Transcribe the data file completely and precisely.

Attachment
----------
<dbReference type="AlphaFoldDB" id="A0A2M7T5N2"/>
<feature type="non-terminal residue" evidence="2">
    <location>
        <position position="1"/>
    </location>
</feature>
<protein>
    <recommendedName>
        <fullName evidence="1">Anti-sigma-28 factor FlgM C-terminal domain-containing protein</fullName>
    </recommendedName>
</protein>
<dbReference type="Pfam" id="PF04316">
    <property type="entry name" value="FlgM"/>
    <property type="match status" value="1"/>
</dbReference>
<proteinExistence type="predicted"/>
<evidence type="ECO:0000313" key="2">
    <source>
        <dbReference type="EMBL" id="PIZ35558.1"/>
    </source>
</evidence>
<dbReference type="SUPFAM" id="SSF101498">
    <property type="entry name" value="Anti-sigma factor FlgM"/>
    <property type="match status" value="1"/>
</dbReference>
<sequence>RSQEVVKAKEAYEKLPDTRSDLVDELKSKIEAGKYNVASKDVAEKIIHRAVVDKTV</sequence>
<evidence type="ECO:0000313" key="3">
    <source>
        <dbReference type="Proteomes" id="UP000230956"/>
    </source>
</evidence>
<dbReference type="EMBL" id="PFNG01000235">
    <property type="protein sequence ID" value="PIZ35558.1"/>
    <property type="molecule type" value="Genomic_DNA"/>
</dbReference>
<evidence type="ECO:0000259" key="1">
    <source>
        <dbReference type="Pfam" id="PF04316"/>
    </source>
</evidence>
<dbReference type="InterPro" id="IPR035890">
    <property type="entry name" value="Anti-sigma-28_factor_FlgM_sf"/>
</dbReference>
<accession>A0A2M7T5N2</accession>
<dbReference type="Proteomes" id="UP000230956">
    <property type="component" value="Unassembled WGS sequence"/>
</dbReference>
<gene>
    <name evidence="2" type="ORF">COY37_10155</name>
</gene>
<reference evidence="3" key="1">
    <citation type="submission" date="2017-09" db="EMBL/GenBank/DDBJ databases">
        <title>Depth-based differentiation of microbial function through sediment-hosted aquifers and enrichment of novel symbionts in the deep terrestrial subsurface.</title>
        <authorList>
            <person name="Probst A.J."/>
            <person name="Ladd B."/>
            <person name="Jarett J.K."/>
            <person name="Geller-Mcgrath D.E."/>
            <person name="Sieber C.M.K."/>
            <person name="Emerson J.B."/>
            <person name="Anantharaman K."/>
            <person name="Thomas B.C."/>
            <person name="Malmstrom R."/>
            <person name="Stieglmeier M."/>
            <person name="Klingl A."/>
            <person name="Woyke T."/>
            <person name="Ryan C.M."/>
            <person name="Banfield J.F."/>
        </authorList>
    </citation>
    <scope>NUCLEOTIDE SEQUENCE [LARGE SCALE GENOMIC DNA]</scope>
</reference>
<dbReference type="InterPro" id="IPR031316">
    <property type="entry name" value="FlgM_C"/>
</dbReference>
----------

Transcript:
<dbReference type="AlphaFoldDB" id="A0A2M7T5N2"/>
<feature type="non-terminal residue" evidence="2">
    <location>
        <position position="1"/>
    </location>
</feature>
<protein>
    <recommendedName>
        <fullName evidence="1">Anti-sigma-28 factor FlgM C-terminal domain-containing protein</fullName>
    </recommendedName>
</protein>
<dbReference type="Pfam" id="PF04316">
    <property type="entry name" value="FlgM"/>
    <property type="match status" value="1"/>
</dbReference>
<proteinExistence type="predicted"/>
<evidence type="ECO:0000313" key="2">
    <source>
        <dbReference type="EMBL" id="PIZ35558.1"/>
    </source>
</evidence>
<dbReference type="SUPFAM" id="SSF101498">
    <property type="entry name" value="Anti-sigma factor FlgM"/>
    <property type="match status" value="1"/>
</dbReference>
<sequence>RSQEVVKAKEAYEKLPDTRSDLVDELKSKIEAGKYNVASKDVAEKIIHRAVVDKTV</sequence>
<evidence type="ECO:0000313" key="3">
    <source>
        <dbReference type="Proteomes" id="UP000230956"/>
    </source>
</evidence>
<dbReference type="EMBL" id="PFNG01000235">
    <property type="protein sequence ID" value="PIZ35558.1"/>
    <property type="molecule type" value="Genomic_DNA"/>
</dbReference>
<evidence type="ECO:0000259" key="1">
    <source>
        <dbReference type="Pfam" id="PF04316"/>
    </source>
</evidence>
<dbReference type="InterPro" id="IPR035890">
    <property type="entry name" value="Anti-sigma-28_factor_FlgM_sf"/>
</dbReference>
<accession>A0A2M7T5N2</accession>
<dbReference type="Proteomes" id="UP000230956">
    <property type="component" value="Unassembled WGS sequence"/>
</dbReference>
<gene>
    <name evidence="2" type="ORF">COY37_10155</name>
</gene>
<reference evidence="3" key="1">
    <citation type="submission" date="2017-09" db="EMBL/GenBank/DDBJ databases">
        <title>Depth-based differentiation of microbial function through sediment-hosted aquifers and enrichment of novel symbionts in the deep terrestrial subsurface.</title>
        <authorList>
            <person name="Probst A.J."/>
            <person name="Ladd B."/>
            <person name="Jarett J.K."/>
            <person name="Geller-Mcgrath D.E."/>
            <person name="Sieber C.M.K."/>
            <person name="Emerson J.B."/>
            <person name="Anantharaman K."/>
            <person name="Thomas B.C."/>
            <person name="Malmstrom R."/>
            <person name="Stieglmeier M."/>
            <person name="Klingl A."/>
            <person name="Woyke T."/>
            <person name="Ryan C.M."/>
            <person name="Banfield J.F."/>
        </authorList>
    </citation>
    <scope>NUCLEOTIDE SEQUENCE [LARGE SCALE GENOMIC DNA]</scope>
</reference>
<dbReference type="InterPro" id="IPR031316">
    <property type="entry name" value="FlgM_C"/>
</dbReference>